Social business — defined in this context as internal collaboration in the mobile enterprise and the digital workplace — had a big year in 2015.

We did a non-statistical survey of experts and practitioners to get their sense for the big trends in social business in the year that soon will be finished — then compared what they told us with a seminal (and scientific) study on the topic: the joint effort by MIT Sloan and Deloitte University.

Expert Opinions

So first, here’s what our informal panel of experts offered as the top social business trends of 2015:

Real time collaboration: Process is beginning to finally adapt to the employee in the 21st century, millennial-fearing, attention-span-shortened workplace.

"This was the year of Slack and other real-time collaboration tools. Project management tools that operate via static post-like updates, such as Basecamp, fell out of favor with many digital and modern workplaces. Rather, they were replaced by collaboration ‘messengers’ that focus on real-time collaboration paired with static task and deliverable management," said Tony Rindsberg, CMO of SOCi, a social media management platform.

Employee advocacy tools: Business leaders can get nearly Shakespearean with their soliloquies about how important people are to their business. But with a social business, the excuses for why they fail to actually act on these promises are fewer and fewer. It's time to put up or shut up; create a "delightful business environment" or not.

"Employee advocacy tools can help onboard and educate employees, generate high-quality candidate referrals, build culture, and support marketing or branding initiatives. These employee advocate tools are rewarding for both sides — participation is fun and engaging for the employee and also helps the business increase brand awareness, revenue and customer engagement," says Jim Williams, vice president of marketing at Influitive, an advocate marketing firm.

Enterprise social networks: Are they fancy intranets or simply ways for social media firms to get past business browser firewalls? Will they replace real time collaboration tools like Slack or build off them? From reports from an early adopter of Facebook at Work, it appears reality may be a little of the former two — with enterprise social networks as tools to allow companies to harvest and share knowledge across an enterprise and boost morale by showcasing work and building community.

"Facebook at Work has launched, and the idea that you harness employees' desire to be on social media for work purposes is fully formed," said writer Amy Vernon.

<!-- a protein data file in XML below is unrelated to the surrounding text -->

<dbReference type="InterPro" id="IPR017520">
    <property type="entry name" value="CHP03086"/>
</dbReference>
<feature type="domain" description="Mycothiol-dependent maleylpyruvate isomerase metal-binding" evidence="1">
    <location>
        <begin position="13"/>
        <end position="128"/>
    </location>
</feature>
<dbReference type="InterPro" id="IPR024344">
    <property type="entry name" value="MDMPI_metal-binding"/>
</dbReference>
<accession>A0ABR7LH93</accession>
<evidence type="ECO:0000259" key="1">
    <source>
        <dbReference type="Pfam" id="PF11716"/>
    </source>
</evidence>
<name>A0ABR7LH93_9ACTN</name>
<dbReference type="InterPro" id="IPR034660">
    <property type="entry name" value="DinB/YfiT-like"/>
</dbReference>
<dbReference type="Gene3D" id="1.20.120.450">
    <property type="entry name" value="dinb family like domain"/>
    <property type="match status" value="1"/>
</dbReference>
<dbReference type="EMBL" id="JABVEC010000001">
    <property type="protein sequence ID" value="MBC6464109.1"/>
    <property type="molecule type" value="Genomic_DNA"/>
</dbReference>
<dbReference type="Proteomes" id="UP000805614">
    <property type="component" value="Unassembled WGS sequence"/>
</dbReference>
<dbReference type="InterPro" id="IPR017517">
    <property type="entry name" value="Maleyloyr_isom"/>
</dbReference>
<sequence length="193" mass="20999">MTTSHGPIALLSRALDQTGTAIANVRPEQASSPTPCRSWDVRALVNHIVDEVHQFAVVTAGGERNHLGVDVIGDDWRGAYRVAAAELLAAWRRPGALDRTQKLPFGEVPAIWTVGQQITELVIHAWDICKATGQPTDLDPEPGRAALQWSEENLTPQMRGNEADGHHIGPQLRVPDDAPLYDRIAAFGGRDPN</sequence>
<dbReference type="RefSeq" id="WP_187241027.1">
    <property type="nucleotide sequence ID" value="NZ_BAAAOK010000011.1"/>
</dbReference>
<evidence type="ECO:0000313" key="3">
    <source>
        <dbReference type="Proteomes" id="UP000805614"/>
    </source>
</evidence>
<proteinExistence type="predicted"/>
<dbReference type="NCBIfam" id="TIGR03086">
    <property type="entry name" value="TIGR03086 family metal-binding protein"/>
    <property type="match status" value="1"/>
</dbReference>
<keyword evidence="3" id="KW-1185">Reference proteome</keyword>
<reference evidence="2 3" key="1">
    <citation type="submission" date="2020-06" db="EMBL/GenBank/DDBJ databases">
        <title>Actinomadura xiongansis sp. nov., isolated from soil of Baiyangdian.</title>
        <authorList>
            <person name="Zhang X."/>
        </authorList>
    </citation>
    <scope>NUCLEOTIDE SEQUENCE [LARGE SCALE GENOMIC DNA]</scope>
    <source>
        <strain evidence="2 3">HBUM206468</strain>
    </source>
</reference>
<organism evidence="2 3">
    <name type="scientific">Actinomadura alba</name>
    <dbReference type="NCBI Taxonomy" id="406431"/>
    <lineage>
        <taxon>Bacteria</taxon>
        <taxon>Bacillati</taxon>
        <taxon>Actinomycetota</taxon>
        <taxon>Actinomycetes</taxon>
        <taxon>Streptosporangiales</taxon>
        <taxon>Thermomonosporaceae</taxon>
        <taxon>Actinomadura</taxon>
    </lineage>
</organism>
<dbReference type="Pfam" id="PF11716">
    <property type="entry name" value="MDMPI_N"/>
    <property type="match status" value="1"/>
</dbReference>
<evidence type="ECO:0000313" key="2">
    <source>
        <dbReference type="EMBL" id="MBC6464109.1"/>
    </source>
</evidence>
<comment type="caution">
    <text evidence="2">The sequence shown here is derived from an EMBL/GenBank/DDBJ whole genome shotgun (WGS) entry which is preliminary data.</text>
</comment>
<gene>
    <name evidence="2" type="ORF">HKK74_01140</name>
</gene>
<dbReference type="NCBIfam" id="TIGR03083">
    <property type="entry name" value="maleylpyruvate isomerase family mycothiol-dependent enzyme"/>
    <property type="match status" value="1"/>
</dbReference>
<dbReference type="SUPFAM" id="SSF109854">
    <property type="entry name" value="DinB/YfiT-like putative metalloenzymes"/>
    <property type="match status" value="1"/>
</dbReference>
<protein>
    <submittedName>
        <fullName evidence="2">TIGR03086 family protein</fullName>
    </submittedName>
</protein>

“In 2015, workplace social really exploded,” agreed Cameron Uganec, senior director of global brand at Hootsuite.

“From Slack to Facebook at Work—which we use ourselves at Hootsuite—these networks are becoming homes to learning opportunities, extensive collaboration and good old-fashioned human interaction. … Expect even faster adoption in 2016. Down with email. Up with social.”

'Digital Desire'

Now, let’s take that look at the 2015 MIT Sloan Management Review and Deloitte “Becoming a Digitally Mature Enterprise” study, as promised. What we find — its one key message from 2015 — is one of digital desire. Employees want to be part of social business.

According to the research, 91 percent of employees believe digital technologies could fundamentally change the way people work in their organizations. Fewer than half (43 percent) of those surveyed are satisfied with the current digital approach. About 71 percent scored their organization as either in the early (26 percent) or developing (45 percent) stages of digital maturity. 

Those last two numbers correlate. Only one in 10 of employees in companies deemed in the "early" stages of becoming social businesses were satisfied with progress, and fewer than four of 10 in "developing" firms.

And it's not those dang millennials just pushing their companies forward and grumbling, "Hey, we're the biggest age group around here now ... you better do what we say!"

The Deloitte/MIT researchers found that 81 percent of Gen Xers (age 36-44) agreed that "it is important for me to work for an organization that is digitally enabled or a digital leader." Even boomers agreed: 76 percent of them ages 53-59 and 72 percent older than 60.

So for social business, 2015 could go down in the books as the time that bottom-up pressure pushed organizations toward their inevitable digital transformation.

By the time 2016 flies by, we may even be so far progressed as to have perfect clarity about what “social business” means.

Title image by Ryan McGuire